Crop burning intensifies the winter haze in north India. Credit: Subhra Priyadarshini

Four decades of satellite data and ground-based observations in northern India show that aerosol concentration in the lowest layer of atmosphere increased during the crop burning season in late-autumn and with winter haze, intensifying smog formation1.

The smog blocked sunlight and increased the number of days with poor visibility, affecting millions of people in the Indo-Gangetic Plain (IGP).Despite reports on worsening air quality in India, the link between smog build-up and aerosol pollution in the lower atmosphere is not well understood. To explore this, an international group of scientists, led by Ritesh Gautam, analysed satellite data and meteorological observations between 1980 and 2019.

They found that columns of tiny suspended particles that reflect or absorb sunlight (aerosol optical thickness) increased in the lower atmosphere from November to January in IGP.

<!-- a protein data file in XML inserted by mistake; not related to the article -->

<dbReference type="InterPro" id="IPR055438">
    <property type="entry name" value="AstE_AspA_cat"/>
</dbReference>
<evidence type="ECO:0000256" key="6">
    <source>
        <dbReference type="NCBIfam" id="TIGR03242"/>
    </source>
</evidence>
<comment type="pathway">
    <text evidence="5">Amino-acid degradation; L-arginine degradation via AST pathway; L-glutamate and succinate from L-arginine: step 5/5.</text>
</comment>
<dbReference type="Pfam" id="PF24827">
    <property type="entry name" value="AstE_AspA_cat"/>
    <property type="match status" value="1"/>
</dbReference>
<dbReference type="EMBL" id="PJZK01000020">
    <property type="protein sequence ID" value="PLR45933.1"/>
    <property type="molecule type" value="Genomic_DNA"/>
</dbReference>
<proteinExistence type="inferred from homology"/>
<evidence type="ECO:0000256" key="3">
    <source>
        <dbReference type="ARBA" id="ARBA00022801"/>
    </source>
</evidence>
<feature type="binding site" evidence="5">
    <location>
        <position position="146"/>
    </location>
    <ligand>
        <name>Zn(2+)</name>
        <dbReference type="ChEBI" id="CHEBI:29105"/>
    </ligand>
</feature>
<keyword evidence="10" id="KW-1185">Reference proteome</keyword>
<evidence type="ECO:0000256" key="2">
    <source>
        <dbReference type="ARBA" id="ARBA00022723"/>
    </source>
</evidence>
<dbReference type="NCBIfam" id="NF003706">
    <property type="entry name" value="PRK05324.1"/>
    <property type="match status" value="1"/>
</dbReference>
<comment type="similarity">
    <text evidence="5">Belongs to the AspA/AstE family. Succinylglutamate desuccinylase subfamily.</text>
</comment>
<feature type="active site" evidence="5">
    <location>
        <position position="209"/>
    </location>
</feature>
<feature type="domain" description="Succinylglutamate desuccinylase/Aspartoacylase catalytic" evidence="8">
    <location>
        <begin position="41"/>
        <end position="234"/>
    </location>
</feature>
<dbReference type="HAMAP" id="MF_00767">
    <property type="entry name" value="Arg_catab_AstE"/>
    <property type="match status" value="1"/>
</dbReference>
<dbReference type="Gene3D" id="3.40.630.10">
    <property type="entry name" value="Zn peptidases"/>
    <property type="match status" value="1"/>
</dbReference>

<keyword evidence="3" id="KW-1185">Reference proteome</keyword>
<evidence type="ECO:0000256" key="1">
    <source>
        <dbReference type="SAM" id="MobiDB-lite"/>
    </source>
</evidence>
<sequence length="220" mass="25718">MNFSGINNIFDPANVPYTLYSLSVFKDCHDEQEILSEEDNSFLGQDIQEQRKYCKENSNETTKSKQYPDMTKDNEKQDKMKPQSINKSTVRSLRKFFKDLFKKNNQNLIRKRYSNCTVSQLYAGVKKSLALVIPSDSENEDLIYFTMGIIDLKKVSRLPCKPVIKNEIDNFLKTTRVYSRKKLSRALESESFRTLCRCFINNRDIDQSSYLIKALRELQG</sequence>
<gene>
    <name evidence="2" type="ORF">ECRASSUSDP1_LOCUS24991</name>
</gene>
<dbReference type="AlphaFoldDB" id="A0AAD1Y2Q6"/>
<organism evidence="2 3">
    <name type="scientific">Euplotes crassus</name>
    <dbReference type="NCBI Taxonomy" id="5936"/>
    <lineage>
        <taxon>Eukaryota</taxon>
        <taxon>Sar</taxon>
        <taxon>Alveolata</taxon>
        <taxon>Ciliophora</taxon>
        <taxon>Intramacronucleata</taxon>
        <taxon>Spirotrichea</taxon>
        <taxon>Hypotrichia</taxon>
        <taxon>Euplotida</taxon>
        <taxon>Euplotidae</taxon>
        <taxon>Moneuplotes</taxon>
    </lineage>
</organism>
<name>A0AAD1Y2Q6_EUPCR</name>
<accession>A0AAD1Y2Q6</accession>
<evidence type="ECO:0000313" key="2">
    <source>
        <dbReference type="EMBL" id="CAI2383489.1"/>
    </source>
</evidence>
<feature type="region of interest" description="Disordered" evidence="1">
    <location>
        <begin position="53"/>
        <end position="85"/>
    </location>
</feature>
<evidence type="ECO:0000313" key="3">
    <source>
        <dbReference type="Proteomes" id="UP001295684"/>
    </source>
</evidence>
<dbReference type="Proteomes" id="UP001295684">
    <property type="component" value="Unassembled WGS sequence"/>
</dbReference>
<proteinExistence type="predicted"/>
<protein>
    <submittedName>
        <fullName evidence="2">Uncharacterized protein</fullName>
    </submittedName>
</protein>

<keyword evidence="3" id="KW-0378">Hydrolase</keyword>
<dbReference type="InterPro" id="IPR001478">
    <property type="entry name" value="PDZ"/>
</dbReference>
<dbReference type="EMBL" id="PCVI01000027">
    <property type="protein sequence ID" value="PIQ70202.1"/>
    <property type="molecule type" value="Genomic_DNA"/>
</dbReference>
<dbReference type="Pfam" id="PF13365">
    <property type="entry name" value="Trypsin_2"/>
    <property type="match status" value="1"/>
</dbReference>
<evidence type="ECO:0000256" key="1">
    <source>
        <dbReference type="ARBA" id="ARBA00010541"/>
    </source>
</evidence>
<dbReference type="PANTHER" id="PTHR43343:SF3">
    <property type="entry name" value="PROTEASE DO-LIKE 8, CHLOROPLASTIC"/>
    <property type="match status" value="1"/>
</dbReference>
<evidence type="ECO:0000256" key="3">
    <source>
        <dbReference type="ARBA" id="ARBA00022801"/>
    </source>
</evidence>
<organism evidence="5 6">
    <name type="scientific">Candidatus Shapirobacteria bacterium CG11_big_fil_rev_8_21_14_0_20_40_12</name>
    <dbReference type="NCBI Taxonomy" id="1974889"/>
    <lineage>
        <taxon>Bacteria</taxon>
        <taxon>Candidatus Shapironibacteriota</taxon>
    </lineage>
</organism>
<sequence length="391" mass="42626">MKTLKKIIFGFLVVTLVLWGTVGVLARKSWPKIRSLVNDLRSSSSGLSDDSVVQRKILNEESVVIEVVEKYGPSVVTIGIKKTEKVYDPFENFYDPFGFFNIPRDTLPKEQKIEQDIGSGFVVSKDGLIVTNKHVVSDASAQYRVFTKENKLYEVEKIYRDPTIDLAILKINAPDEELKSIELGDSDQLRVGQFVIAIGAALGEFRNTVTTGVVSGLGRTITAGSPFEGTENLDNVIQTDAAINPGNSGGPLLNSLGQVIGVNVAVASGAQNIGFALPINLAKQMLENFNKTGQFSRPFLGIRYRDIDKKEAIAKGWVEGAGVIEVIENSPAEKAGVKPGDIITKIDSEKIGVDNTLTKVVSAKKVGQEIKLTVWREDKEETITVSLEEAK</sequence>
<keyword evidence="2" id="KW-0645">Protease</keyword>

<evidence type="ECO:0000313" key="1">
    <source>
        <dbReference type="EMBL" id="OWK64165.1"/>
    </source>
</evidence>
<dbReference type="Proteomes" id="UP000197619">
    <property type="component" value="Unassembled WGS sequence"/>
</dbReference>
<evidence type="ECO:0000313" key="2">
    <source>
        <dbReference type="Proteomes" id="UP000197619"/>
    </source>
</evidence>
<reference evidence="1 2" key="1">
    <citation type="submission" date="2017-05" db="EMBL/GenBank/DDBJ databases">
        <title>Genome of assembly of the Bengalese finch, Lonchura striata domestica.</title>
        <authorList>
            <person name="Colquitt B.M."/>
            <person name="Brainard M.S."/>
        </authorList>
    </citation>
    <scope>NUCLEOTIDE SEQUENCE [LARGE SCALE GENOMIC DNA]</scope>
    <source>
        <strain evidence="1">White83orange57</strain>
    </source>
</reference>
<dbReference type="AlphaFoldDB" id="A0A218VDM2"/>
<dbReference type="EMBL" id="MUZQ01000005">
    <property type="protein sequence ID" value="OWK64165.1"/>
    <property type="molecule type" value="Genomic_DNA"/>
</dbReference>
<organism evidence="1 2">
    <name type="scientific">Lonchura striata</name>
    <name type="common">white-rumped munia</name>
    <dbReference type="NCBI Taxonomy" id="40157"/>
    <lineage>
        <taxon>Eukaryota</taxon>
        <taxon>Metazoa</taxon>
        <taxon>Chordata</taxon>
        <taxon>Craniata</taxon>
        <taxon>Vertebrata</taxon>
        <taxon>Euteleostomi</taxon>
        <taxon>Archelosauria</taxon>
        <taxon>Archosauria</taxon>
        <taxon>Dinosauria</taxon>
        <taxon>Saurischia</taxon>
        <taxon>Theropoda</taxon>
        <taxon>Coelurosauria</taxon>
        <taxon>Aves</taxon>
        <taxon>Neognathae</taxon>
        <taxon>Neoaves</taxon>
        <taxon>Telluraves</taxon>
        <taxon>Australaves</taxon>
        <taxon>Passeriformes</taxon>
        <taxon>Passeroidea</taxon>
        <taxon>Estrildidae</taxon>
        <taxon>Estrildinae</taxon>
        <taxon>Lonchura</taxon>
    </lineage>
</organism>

The aerosol particles warmed the lower atmosphere while cooling the planet’s surface. Instead of decreasing, temperatures increased with height. This condition, known as ‘inversion’, made the earth’s surface cooler than the air above it.

The team, which included researchers at the Environmental Defense Fund in the United States of America and the University of Petroleum and Energy Studies in Dehradun, India, found that aerosol-induced warming rose by 70-80% between 2002 and 2019 and surface cooling increased by 10%.

This led to a stable lower atmosphere that prevents dispersal of aerosol particles, leading to greater accumulation of pollutants. Enhanced relative humidity then converted these particles to secondary aerosols, contributing to severe smog.